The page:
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This book, which covers Visions and hallucinations, explains what causes them and summarises how many hallucinations have been caused by each event or activity. It also provides specific help with questions people have asked us, such as ‘Is my medication giving me hallucinations?’.

Available on Amazon
also on all local Amazon sites, just change .com for the local version (.co.uk, .jp, .nl, .de, .fr etc.)

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Category: Mystic groups and systems


In much the same way that Christianity purports to be based on the teachings of Christ – Jesus, Buddhism is largely based on teachings attributed to Siddhartha Gautama, commonly known as the Buddha ("the awakened one").   This said, just like Christianity, there are now numerous branches and sects of Buddhism, many created by later theologians.

Buddhism is essentially a religion with a mystic ‘arm’.

The religion


 The religious aspects are based on a series of practises for living life on a day to day basis.  There is a remarkable amount of commonality between the teachings of Jesus and the Buddha on this aspect – both essentially expanding on the themes of love and don’t hurt.

In all Buddhism, the cause of human existence and suffering is identified as desire – constantly wanting and not learning contentment. 

In addition to desire there are also so called ‘defilements’ which add to the suffering and distress.  These defilements are principally all the various forms of hate – both self hate and hate of others, and hurt – again self hurt and hurting others – from the tiniest creature to the planet as a whole.  There are rules by which one should speak in a truthful and non harmful way, act in a non harmful way and take up a livelihood that is also non harmful.   

A true Buddhist for example does not practise asceticism, despite the fact that ascetics claiming to be Buddhists have existed.  Many Buddhists are vegetarian because they would not wish to harm an animal, but there are also branches of Buddhism which allow meat eating as long as someone else does the [humane] killing of the meat!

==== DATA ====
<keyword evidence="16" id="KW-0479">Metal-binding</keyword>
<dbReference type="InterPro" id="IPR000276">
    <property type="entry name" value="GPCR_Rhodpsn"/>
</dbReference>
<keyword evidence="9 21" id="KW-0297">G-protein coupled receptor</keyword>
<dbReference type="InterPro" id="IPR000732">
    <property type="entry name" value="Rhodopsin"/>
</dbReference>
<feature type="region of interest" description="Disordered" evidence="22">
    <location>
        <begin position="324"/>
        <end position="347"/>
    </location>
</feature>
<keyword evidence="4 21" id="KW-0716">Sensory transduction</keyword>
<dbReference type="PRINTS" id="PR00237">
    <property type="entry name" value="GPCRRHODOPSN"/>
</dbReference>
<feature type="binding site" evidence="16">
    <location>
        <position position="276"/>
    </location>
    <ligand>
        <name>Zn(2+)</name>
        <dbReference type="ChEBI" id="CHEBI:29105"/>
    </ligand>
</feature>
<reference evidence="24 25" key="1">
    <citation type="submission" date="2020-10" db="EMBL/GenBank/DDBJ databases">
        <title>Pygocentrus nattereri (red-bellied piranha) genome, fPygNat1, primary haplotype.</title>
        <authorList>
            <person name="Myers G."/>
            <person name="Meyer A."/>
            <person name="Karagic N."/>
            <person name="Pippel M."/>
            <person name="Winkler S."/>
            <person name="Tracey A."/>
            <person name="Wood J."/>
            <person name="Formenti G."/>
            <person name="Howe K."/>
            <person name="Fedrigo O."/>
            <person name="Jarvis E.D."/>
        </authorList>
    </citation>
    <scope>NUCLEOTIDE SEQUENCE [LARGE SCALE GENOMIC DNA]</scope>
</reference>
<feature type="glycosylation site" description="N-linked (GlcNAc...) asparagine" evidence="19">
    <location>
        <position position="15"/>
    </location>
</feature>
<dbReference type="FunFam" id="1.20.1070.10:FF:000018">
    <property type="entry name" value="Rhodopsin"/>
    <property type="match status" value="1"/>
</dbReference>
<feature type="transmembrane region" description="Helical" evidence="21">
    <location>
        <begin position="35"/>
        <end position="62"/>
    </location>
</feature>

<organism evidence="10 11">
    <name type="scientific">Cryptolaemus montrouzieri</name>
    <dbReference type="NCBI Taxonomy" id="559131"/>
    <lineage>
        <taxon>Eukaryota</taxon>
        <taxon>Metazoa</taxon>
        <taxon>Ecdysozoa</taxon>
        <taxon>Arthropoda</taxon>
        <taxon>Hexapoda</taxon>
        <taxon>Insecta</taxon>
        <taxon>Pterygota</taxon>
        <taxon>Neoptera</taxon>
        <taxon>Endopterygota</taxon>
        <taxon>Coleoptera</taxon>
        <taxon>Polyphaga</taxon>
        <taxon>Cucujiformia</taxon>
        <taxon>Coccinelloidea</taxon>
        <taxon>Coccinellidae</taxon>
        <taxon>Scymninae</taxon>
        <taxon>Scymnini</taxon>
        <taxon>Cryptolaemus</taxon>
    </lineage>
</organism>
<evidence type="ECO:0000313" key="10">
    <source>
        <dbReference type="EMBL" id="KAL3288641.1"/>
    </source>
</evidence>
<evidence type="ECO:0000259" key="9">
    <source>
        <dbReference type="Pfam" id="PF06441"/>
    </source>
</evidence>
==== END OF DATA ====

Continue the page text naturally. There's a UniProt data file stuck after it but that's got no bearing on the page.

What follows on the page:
In addition to the reducing of desires, the other key plank in the religion – a method which serves both day to day living and the gaining of spiritual experience – is the reduction of the ego – Squash the big I am.  It is an essential part of Zen Buddhism, but is not ignored in the other branches either.

In effect there are two key activities used on a day to day basis and in order to progress spiritually:

The other activities regarded as key, but not included in all schools are:


There appears to be a mis-teaching of the reduction of desires in the west, which turns it into a form of repression.  The intention is not repression – see the description of the activity to obtain the correct interpretation.

The basic teachings of Buddha were simple and can be easily learnt in a relatively short time.  This cannot be said about the numerous teachings of the branches and just like Christianity, the teachings are often of no earthly or heavenly use at all.

The more sensible rules have been incorporated onto this site within the activities and merged with those of other religions.



As part of the religion and the spiritual practises there are also a core set of beliefs – reincarnation being the most prevalent one.  Although you will find the use of the Sun and Moon symbolism and the Mother/Father symbolism, Buddhism has no concept of God in the Judaic religions concept of God – a father figure who looks after you.  But there is recognition of the Higher spirit – known as the Buddha nature – and the Three Worlds.

It is through the Higher spirit – the Buddha nature that one attains wisdom - prajñā.  In true Buddhism one cannot obtain wisdom by listening to endless sermons and reading endless texts.  One gains it by following the spiritual path and using spiritual experience.


Another key concept used in present day Buddhism is karma.  Unfortunately the definition of karma varies between sects and it is clear the original meaning has been tampered with in order to have a ‘carrot and stick’ belief by which one could impose the rules for living.  Karma substitutes for the ‘wrathful God’ of Judaic religions.  The karma used in everyday religious use is actually nowhere near as effective a stick as the wrathful God [both invented].  It is of little earthly use to anyone to be told that the reason everything is going wrong is because of something you did in a past life and that you are having to pay for past misdeeds.  I’m sure the original intention was that this would make people avoid doing wrong, thinking they would get away with it.  Karma states you never get away with it, which is helpful.  But it would be a great deal more helpful if there was a justice system in place that ensured they didn’t get away with it.  The Greek’s sophisticated system of justice is a far better solution to the problem.